Farringdon is a name that crops up quite a bit in London. As well as Farringdon Road, Farringdon Street and Farringdon Lane, there’s a Tube/overground train station which also bear the name along with two of the 25 wards of the City of London.

These latter are named Farringdon Within and Farringdon Without – a distinction which relates to their placement within and without the City’s walls and dates to the late 14th century.

While the name Farringdon, which can be found elsewhere in England, apparently meant ‘ferny hill’ in Old English, its origins in London apparently relate to two medieval London goldsmiths, William de Faringdon (also spelt de Farindon and various other ways) and his son Nicholas.

Both William and Sir Nicholas were aldermen and Lord Mayors of London in the late 13th and early 14th centuries.

Sir Nicholas was apparently well favoured by King Edward II – he was several times appointed mayor, a job the king apparently said he could hold for “as long as it pleased him”. He was buried at St Peter-le-Chepe, destroyed in the Great Fire of London.

Interestingly, another well-known alderman of this ward was the radical MP John Wilkes, who was elected while in Newgate Prison.

Farringdon Street, which becomes Farringdon Road, runs along the course of the former Fleet River and dates from the 1730s when the river was arched over.

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Located just to the north of the City, the area of Clerkenwell takes its name from the Clerk’s Well which stands in Farringdon Lane.

The well was mentioned as far back as 1174 and was the scene of medieval mystery plays which were performed by the parish clerks of London. It was formerly located inside the wall of the 12th century St Mary’s Nunnery (located on the site of St James Parish Church) but is now found in the basement of a building named Well Court.

Islington Council record that a pump was installed at pavement level in 1800 to enable the public to use the well to draw water but this was closed by the mid 1800s and the exact site of the well lost to public knowledge. It was only in 1924 that the well was rediscovered during building work.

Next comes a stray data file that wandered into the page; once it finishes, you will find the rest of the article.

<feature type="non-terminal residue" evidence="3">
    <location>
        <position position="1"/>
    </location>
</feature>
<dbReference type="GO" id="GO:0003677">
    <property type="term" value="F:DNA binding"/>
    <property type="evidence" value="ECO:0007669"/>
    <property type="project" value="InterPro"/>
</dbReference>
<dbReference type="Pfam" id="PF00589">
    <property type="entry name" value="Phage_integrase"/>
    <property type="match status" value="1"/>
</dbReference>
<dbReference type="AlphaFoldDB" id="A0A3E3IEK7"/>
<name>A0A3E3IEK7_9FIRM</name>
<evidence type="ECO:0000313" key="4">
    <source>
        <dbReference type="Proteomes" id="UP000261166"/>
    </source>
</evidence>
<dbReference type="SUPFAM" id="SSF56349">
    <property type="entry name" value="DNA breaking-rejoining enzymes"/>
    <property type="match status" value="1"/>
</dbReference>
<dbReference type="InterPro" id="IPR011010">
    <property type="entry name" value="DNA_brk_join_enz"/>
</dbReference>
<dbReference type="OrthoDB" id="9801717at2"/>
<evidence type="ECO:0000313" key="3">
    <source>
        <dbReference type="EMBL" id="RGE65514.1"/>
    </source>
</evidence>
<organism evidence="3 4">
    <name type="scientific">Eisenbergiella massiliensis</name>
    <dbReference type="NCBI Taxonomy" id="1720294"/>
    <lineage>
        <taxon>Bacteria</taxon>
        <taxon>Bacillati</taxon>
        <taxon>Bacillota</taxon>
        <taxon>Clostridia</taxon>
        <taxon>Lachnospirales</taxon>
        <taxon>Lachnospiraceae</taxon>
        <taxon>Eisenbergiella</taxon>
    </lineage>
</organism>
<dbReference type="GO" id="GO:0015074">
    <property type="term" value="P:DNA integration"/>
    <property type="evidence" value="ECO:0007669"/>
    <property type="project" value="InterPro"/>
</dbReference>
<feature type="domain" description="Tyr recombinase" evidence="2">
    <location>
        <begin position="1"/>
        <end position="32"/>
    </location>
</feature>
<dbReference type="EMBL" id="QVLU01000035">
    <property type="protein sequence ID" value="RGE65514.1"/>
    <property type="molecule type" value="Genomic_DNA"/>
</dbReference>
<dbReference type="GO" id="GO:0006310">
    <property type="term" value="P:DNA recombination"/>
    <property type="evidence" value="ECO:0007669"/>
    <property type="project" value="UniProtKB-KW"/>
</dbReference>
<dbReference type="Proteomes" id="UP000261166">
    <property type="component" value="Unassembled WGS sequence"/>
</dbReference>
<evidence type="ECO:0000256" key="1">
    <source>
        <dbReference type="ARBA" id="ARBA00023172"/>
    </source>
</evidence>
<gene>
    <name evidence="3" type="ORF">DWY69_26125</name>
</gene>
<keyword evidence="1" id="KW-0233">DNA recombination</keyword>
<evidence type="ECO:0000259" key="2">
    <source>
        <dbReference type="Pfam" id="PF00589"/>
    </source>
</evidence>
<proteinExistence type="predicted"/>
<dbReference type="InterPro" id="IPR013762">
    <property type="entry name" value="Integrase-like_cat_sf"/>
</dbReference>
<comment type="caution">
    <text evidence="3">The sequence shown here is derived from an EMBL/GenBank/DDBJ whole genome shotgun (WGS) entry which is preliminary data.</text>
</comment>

Alongside the nunnery, Clerkenwell was also home to the Priory of St John of Jerusalem, English headquarters of the crusader order known as the Knights Hospitallers. The Order of St John is still headquartered on the site of the former priory – the remains of the original priory include the Norman crypt under the rebuilt church and the priory’s main entrance, St John’s Gate, now home to a museum on the order. Also found in Clerkenwell is the Charterhouse, founded by Carthusian monks in 1370 and later a school (it’s these days home to a school of medicine and dentistry).

The area, centred on Clerkenwell Green (although apparently there hasn’t been a green here for several hundred years), become famous for its leisure-related institutions in the 1600s – these included spas, tea gardens and theatres (Sadler’s Wells Theatre still remains, albeit in a modern, dance-related form) – and gradually evolved into a more built-up residential area.

It was initially favored by the fashionable until the Industrial Revolution saw printing houses, breweries and distilleries, and clock and watchmakers move in. A survivor from the 18th century is the Middlesex Sessions House, built on Clerkenwell Green as a court around 1782 and now used by the Freemasons.

Industry declined in the area after World War II and Clerkenwell, which had also become a noted location for communists in the early 1900s (Lenin edited a paper here at one stage), was gradually transformed back into a residential area. Since the Eighties, Clerkenwell has again been going through a process of transformation – this time one of gentrification.

The well, located at 14-16 Farringdon Lane, can be visited – to arrange a visit, contact the Islington Local History Centre on 020 7527 7988 or email local.history@islington.gov.uk. For walks in Clerkenwell, see the Clerkenwell & Islington Guides Association  at www.clerkenwellwalks.org.uk.